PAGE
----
These are some ideas that have been ricocheting around my head for quite a while now. I'm posting them here mostly to get them out of my brainpan and in the hope someone here might find them amusing. If I'm going over ground that has already been beaten to death, I apologize in advance.
A quick note about tone. Perhaps it's because I've played too much Call/Trail of Cthulhu, but when I come to EP I find I don't really want another game of hopeless horror. I want there to be at least some chance for transhumanity to adapt and survive, provided we don't screw things up too badly. If extinction is inevitable, why play a game about fighting it?
That, to me, says there pretty much can't be an active, hostile ETI out there. To misquote Wells' War of the Worlds, there wouldn't be a fight between humans and the ETI, any more than there's a fight between humans and ants. (Dealing with an infestation in my kitchen actually got me thinking on this again.) They mine star clusters like they're mineral veins. We don't. If the Exsurgent virus is just the first layer of some cosmic antivirus system, imagine what active measures would look like. Set course for the scum barge, folks, because we might as well die drunk and high.
Solution? They have to be either not active, or not hostile.
Scenario 1: Not active. This was discussed in the main book as one of the possible origins for the Exsurgent virus- that it was a weapon in some unimaginable ancient war that hung around after the combatants were wiped out or ascended. To be honest, I never bought this at first. If a weapon was designed to devastate a transcendent civilization, how could we possibly survive it?
Then I got to thinking, and the following thought experiment. Imagine a sufficiently advanced computer virus that magically bricks any system it comes into contact with. If that got loose in our current civilization, it would be cataclysmic. Computers keep our power plants running, they fly our airplanes, run our medical devices, manage the delicate supply chains that deliver incredible abundance just in time for maximum efficiency, and handle virtually all of our communications. At best, we'd have massive die-off in the first world and worldwide technological regression. At worst, well. You get the picture.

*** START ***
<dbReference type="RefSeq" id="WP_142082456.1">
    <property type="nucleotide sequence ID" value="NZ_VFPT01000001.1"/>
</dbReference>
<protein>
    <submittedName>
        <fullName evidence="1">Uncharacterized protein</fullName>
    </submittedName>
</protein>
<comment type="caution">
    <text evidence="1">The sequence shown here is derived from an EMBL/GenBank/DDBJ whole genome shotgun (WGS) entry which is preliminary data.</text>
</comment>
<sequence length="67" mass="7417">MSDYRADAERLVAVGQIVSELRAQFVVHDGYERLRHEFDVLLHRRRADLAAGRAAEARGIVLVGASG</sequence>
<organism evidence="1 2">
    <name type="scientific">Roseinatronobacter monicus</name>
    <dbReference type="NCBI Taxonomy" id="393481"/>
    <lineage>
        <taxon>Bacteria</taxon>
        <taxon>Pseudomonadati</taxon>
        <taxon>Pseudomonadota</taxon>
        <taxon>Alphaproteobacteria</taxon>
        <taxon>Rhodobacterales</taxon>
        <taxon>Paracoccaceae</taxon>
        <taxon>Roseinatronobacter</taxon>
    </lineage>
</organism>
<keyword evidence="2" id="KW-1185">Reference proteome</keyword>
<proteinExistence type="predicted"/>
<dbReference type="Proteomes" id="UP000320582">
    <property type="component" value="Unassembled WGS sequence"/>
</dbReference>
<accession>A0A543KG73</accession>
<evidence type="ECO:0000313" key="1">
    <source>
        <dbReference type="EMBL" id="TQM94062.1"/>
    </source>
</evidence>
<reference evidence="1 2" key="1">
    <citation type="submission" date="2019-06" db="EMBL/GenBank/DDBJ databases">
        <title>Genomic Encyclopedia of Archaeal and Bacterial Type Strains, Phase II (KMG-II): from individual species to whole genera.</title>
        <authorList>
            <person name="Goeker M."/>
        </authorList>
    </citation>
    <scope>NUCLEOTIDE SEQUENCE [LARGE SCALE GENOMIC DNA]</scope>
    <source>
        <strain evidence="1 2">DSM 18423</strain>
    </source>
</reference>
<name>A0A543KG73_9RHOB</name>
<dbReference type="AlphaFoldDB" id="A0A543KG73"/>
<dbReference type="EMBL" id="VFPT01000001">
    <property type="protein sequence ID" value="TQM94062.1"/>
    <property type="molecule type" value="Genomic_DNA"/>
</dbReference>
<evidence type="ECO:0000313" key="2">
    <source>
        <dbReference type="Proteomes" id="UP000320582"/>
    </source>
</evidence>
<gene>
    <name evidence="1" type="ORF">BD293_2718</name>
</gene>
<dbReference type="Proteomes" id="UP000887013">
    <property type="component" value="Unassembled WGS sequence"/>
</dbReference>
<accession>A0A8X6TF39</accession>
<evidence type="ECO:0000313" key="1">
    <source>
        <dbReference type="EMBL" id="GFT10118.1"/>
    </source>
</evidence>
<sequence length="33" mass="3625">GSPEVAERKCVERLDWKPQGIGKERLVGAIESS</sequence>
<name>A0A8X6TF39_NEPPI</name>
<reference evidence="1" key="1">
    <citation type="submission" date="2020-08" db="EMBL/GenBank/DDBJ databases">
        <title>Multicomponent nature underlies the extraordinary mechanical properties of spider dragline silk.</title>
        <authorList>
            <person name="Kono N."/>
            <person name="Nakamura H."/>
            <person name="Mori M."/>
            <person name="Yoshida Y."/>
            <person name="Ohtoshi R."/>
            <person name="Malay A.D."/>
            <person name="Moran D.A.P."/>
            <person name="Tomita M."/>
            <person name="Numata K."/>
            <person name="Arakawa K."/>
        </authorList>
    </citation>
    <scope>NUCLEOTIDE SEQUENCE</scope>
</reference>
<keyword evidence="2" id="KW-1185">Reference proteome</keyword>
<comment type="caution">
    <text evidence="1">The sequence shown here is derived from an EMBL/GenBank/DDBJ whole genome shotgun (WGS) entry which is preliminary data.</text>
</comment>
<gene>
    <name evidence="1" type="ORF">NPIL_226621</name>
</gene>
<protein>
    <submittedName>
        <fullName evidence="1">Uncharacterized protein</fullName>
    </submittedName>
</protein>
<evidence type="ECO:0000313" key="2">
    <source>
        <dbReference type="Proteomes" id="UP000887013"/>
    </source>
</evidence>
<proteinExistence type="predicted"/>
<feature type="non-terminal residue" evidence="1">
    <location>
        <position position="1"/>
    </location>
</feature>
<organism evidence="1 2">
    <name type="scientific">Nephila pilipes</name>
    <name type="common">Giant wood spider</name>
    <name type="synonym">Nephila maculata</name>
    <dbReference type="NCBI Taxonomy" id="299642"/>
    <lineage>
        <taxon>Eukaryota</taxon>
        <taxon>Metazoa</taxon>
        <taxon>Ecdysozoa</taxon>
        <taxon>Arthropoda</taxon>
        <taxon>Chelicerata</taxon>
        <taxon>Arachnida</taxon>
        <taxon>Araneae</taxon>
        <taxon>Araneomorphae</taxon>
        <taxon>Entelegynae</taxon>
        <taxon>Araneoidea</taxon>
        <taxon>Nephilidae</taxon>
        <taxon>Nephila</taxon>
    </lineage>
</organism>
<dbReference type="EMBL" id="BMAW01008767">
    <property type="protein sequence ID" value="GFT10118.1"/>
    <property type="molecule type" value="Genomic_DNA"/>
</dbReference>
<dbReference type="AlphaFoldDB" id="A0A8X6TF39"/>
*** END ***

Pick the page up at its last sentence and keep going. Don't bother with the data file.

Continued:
Now imagine that same virus got loose in the early 1980s. Some of the military's most advanced weapons would start working. There would be financial disruptions as the computers that kept insurance and stock records failed. But computers aren't embedded in everything yet. Most technology would keep working. You might get a new Great Depression, but not megadeaths.
What if the Exsurgent virus gets worse the smarter you are? What if the TITANs are dead of some electronic meningitis that transhumanity can survive because we're not advanced enough to get the full effect of it yet? If that's true, there might be some hope there, because we know the virus is there. We have the chance to advance our technology while building in appropriate safeguards, so that perhaps one day we might even reach the level of the ETI with a more robust technology capable of living with the virus.
Or we could screw it all up and go extinct, but that's always true isn't it?
Scenario 2: Not hostile. The ETI has been around a long time. Long enough to do studies on the evolution and extinction of sapient species with a statistically significant n- and just ponder that one for a second, monkey boy. And what they discovered, well, is kind of depressing. The most likely path for sapient civilizations, it seems, is stagnation, followed by resource exhaustion of their immediate solar system and extinction. Very few species manage to discover the key enabling quantum-scale technologies (psi, creating stable wormhole gates, metastable self-improving AI) in time to avoid this fate. It can be done- obviously, because the original ETI species did it- but it's not very likely.
So they decided to help.
The Exsurgent virus is a kick in the ass. It's designed to take a species that has shown the potential to discover those key enabling technologies and force an existential crisis on their civilization. It's been shown that in a statistically significant number of cases, this leads to risk-acceptance behaviors and forced adaptation/innovation that improve the chances of successfully crossing the transcendence threshold before extinction. (See paper by Groxnar-11 and Jastreb-2 in next month's Journal of Interventional Xenoanthropology.) Or, you know, it kills them. But they were probably headed that way anyway.
Think of it this way. You have a ward full of cancer patients, each of whom has a 10% chance of survival. You also have a chemotherapy drug that will kill 25% of them and cure the rest. It's not a slam-drunk by any means, but I think there's a serious ethical case to be made that you not only may administer the drug, you should. You may kill some people who would have survived, but ultimately there will be a lot more living people at the end of it.
The Exsurgent Virus. It's for your own good, kids!